March Begins Women’s History Month

Women’s History Month is a celebration of women’s contributions to society, history and culture. It has been celebrated in the U.S. every March since 1987. The theme this year is “Providing Healing, Promoting Hope,” which is in tribute to healthcare and frontline workers during the COVID-19 pandemic, as well as the many ways in which women have provided healing and hope across cultures throughout history. The Herald reached out to Dr. Angela Robbins, Associate Professor of History, to find out more about Women’s History Month and meaningful ways to contribute throughout March.


For Dr. Robbins, Women’s History Month is about “placing women's lives and experiences at the center instead of on the periphery.”


“It's about seeing people we have tended to ignore,” Dr. Robbins said. “It's about questioning and disrupting traditional, patriarchal notions about which historical figures are worth remembering and honoring.”


Dr. Robbins chooses to bring some aspect of women’s history in all of her classes. She said she believes her students find merit in it, and she enjoys teaching it because “students gain a well-rounded view of the history rather than only a slice of it.”


In light of this year’s theme, Dr. Robbins reflected on its relevance to both 2022 and the past. While the theme has two aspects— healing and hope—these are not mutually exclusive. Dr. Robbins said it is a “fitting reminder of the contributions women have made and continue to make.”


“I think the healing and hope theme reflects how women have been caregivers and healers—as midwives and nurses, as educators and child care workers, as counselors and shamans—and the various ways in which women have advanced peace efforts and community building throughout world history,” Dr. Robbins said. “The ‘hope’ part acknowledges how women continue to push against traditional boundaries to bring their expertise to bear in positions they have traditionally been excluded from, too—in STEM fields, in politics, as CEOs, earning advanced degrees, etc.”


When asked about significant moments in women’s history to remember this year, Dr. Robbins pointed to TItle IX. 2022 marks the 50th anniversary of Title IX, which is a federal civil rights law passed in 1972 as part of the Education Amendments. Title IX prohibits sex-based discrimination in any educational program funded by the federal government.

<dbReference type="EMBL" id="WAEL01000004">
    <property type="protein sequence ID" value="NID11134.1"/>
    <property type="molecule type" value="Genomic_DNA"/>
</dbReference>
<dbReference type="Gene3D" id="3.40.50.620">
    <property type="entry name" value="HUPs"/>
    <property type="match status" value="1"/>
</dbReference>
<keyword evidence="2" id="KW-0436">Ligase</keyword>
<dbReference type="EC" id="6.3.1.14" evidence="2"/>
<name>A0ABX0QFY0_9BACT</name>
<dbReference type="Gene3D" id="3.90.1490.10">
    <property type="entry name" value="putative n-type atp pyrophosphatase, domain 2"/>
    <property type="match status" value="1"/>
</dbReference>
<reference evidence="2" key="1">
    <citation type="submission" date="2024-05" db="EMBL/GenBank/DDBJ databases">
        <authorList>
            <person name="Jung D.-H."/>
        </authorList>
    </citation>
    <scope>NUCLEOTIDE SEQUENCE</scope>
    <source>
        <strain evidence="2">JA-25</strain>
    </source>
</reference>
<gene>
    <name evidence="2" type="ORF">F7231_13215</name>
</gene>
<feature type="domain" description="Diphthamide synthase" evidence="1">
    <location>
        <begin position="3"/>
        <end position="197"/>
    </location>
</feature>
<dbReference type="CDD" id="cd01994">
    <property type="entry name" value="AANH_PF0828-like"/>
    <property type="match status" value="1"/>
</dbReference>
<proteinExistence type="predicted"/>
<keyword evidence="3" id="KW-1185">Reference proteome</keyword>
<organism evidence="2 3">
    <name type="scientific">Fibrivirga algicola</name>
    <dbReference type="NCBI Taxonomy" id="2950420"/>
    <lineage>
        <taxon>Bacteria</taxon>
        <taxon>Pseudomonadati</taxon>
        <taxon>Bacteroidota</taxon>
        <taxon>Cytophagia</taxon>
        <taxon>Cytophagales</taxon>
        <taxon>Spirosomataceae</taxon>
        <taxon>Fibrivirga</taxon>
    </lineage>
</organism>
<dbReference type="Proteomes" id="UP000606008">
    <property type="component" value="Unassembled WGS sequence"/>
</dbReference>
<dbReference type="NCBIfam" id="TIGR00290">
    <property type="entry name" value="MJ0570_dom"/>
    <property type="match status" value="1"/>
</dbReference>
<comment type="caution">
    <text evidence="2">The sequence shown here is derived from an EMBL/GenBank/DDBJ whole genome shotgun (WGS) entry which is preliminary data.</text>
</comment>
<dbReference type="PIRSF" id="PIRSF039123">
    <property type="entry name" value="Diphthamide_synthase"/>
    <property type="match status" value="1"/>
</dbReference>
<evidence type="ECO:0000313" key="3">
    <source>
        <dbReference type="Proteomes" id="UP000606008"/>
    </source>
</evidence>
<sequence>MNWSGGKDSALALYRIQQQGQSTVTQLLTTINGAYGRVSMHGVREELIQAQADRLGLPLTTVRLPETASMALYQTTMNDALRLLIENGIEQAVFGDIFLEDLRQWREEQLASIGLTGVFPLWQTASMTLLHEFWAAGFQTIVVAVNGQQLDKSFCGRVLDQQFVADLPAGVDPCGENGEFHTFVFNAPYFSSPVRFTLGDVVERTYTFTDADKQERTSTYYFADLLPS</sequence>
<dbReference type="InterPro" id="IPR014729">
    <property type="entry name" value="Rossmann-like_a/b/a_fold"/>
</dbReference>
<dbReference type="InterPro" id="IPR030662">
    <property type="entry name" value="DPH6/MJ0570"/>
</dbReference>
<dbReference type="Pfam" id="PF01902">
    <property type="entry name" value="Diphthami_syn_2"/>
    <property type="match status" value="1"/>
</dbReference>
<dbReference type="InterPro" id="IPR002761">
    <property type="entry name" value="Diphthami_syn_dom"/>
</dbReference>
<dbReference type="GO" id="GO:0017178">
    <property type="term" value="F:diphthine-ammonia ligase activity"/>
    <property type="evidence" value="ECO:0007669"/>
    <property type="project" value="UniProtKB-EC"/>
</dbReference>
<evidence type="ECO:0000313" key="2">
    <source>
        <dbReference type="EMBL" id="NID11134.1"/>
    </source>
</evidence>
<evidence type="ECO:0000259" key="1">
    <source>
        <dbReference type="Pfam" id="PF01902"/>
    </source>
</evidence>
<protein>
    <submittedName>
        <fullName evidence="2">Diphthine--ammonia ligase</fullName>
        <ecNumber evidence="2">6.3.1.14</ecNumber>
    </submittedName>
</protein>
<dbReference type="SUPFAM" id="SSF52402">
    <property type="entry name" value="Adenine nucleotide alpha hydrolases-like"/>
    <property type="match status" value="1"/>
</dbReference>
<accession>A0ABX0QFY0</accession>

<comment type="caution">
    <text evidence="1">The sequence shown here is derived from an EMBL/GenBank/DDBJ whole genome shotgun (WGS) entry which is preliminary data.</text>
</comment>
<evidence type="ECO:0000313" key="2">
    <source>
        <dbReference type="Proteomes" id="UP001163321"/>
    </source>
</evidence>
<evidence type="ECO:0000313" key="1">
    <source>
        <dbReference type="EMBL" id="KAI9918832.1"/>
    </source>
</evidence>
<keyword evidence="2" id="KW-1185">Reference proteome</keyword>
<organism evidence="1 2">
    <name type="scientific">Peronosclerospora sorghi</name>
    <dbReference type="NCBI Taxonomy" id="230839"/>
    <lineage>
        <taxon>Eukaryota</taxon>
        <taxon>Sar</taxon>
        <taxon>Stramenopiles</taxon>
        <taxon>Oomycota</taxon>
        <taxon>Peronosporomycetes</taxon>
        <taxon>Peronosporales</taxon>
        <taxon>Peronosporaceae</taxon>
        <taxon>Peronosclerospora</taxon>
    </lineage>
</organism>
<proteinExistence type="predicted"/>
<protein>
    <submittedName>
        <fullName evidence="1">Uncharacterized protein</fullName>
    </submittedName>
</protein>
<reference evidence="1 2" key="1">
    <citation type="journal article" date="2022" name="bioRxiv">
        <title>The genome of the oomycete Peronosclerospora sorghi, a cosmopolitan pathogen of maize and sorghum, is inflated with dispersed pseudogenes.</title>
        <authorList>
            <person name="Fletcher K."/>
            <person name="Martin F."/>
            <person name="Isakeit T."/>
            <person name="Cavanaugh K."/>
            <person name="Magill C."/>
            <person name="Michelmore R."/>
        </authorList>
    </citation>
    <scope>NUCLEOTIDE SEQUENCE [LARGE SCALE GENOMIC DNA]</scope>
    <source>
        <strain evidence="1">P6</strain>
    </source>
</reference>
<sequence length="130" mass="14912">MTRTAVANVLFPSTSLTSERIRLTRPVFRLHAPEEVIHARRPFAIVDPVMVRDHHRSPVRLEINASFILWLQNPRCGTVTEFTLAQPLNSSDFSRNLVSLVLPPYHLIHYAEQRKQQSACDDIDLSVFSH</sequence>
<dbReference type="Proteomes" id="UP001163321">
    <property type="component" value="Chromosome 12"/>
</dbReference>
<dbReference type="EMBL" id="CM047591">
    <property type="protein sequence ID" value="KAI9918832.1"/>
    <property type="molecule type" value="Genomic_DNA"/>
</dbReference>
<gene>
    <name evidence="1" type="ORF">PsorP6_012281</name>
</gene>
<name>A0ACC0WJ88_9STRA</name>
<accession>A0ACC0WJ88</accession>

“Women had been excluded from many educational institutions into the mid-20th century, and even after institutions became co-educational, they rarely provided support and funding for women's sports while they fully funded and supported men's sports,” Dr. Robbins explained. “Title IX ended those practices, and was critical to advancing the growth of women's collegiate programs and making scholarships available to female student athletes, as well as fostering professional women athletes.”


Dr. Robbins shared that Meredith College will be celebrating Title IX’s anniversary on March 28 featuring Meredith students and alumni who will discuss how they have been positively impacted by Title IX. Dr. Robbins also added that students who would like to know more about Title IX should watch the Meredith Minute video on the subject from Dr. Kris Macomber, Associate Professor of Sociology and Criminology.


Other ways to get involved with Women’s History Month this year include visiting the North Carolina Museum of History, which has a range of exhibits and programs that can be visited in person or online. The “Your Dream” blog also provides 15 ways to get involved, including supporting a women’s nonprofit, joining a women’s volunteer club, supporting women authors and artists and more.


By Shae-Lynn Henderson, Staff Writer

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